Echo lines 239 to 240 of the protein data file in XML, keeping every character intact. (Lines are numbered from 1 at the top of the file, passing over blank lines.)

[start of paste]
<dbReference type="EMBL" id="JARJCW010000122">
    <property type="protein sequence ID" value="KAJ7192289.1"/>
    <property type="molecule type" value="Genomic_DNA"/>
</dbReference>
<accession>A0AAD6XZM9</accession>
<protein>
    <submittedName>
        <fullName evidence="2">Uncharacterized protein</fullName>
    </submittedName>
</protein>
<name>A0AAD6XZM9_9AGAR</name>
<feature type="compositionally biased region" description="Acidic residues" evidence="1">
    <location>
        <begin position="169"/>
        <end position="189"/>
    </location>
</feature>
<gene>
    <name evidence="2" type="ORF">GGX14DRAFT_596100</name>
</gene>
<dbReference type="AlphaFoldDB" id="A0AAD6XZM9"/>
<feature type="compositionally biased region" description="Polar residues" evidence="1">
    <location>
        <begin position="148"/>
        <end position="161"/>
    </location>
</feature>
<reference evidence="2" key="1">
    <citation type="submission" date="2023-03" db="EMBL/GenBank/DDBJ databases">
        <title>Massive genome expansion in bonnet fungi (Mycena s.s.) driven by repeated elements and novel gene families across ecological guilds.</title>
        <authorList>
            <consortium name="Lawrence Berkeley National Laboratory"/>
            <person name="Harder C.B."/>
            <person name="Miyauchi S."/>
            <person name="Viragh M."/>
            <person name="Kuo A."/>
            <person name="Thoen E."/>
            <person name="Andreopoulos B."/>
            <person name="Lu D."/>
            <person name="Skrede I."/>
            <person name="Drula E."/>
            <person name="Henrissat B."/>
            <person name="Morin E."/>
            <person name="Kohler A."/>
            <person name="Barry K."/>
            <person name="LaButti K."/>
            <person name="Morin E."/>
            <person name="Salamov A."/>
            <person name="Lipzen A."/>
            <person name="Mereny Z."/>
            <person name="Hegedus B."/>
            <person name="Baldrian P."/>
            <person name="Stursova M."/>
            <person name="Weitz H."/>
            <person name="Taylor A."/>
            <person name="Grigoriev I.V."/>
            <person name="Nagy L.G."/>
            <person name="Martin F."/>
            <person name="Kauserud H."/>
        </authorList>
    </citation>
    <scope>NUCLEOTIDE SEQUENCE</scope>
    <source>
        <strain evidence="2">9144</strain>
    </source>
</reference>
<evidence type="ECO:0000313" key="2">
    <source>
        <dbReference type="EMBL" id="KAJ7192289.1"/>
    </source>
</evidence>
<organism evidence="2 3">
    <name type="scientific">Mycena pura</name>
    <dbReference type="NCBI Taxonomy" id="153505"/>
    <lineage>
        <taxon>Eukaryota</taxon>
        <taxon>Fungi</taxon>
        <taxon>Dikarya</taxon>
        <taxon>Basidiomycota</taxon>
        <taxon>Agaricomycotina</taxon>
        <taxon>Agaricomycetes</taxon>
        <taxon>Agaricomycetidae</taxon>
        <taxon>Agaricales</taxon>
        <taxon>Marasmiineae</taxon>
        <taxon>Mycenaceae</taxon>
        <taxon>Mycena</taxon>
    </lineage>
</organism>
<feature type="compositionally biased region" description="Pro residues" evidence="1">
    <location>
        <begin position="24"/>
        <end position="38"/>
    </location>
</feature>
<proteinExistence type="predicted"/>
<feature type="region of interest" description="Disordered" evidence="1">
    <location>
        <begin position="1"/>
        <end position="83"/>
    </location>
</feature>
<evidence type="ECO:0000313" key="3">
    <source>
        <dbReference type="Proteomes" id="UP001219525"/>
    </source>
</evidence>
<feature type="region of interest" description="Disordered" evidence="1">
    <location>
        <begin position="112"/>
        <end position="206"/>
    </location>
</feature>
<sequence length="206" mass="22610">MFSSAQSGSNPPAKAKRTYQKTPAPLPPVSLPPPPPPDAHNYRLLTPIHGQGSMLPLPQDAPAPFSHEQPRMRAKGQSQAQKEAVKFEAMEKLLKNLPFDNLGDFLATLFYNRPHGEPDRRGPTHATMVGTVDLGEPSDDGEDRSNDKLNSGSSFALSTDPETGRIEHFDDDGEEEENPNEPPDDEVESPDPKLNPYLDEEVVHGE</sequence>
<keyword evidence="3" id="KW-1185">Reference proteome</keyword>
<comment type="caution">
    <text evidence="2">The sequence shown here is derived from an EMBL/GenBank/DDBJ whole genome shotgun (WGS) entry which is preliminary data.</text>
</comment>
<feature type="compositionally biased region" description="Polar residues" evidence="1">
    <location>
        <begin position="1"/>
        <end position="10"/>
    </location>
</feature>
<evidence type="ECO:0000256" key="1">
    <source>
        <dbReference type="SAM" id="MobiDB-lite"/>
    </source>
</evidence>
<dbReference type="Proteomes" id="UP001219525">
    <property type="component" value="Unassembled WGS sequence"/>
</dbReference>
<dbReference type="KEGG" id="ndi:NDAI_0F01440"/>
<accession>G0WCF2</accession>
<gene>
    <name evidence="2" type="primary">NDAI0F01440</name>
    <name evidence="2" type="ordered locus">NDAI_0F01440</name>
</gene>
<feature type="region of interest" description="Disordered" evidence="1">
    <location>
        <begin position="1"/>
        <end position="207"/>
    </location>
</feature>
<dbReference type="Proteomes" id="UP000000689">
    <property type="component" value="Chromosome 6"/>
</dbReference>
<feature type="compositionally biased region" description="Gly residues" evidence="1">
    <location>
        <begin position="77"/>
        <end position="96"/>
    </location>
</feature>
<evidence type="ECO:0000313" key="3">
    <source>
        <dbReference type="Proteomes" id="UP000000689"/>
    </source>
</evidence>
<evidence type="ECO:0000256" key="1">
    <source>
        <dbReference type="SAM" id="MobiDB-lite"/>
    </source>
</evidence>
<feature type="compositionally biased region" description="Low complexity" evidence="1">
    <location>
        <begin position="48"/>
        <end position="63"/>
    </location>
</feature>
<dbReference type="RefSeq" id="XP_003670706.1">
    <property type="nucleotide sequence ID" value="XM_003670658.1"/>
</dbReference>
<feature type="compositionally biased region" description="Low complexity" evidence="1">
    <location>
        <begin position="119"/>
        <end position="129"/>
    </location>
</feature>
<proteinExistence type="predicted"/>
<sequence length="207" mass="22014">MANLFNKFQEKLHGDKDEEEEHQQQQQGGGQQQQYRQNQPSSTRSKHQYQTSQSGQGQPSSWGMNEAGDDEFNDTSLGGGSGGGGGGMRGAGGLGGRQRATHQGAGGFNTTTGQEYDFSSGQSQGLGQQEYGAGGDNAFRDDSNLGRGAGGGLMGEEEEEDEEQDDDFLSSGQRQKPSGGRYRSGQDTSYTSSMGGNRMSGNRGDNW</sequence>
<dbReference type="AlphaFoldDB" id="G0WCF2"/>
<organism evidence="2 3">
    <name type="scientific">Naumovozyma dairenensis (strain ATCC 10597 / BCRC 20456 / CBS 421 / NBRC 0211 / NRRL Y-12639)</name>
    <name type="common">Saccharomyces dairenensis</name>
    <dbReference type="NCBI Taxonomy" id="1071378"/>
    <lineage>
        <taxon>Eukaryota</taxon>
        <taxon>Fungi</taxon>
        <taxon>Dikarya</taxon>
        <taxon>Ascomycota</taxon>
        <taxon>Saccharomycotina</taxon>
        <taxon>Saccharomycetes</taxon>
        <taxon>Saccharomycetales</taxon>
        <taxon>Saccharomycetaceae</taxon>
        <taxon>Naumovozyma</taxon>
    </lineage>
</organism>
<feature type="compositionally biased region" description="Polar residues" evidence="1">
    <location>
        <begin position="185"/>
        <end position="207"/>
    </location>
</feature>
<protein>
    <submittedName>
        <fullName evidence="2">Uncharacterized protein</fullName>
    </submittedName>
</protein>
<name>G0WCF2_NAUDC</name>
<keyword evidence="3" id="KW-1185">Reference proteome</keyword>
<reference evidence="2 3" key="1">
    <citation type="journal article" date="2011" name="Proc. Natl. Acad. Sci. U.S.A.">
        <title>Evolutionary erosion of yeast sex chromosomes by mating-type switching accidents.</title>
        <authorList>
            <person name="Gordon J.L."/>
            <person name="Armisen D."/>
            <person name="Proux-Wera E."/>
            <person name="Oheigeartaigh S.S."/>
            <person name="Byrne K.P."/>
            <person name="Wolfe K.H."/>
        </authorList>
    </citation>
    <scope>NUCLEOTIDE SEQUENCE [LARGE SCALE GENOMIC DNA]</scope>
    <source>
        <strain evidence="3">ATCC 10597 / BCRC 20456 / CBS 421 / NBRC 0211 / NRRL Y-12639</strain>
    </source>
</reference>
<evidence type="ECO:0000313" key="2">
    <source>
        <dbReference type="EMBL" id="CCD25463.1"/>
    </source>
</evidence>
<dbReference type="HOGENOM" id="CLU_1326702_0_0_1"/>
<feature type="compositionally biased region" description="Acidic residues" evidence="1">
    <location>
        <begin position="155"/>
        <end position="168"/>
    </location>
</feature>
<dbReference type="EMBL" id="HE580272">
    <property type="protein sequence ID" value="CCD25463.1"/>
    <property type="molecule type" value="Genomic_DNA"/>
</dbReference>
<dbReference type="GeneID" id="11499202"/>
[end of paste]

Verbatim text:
<dbReference type="EMBL" id="HE580272">
    <property type="protein sequence ID" value="CCD25463.1"/>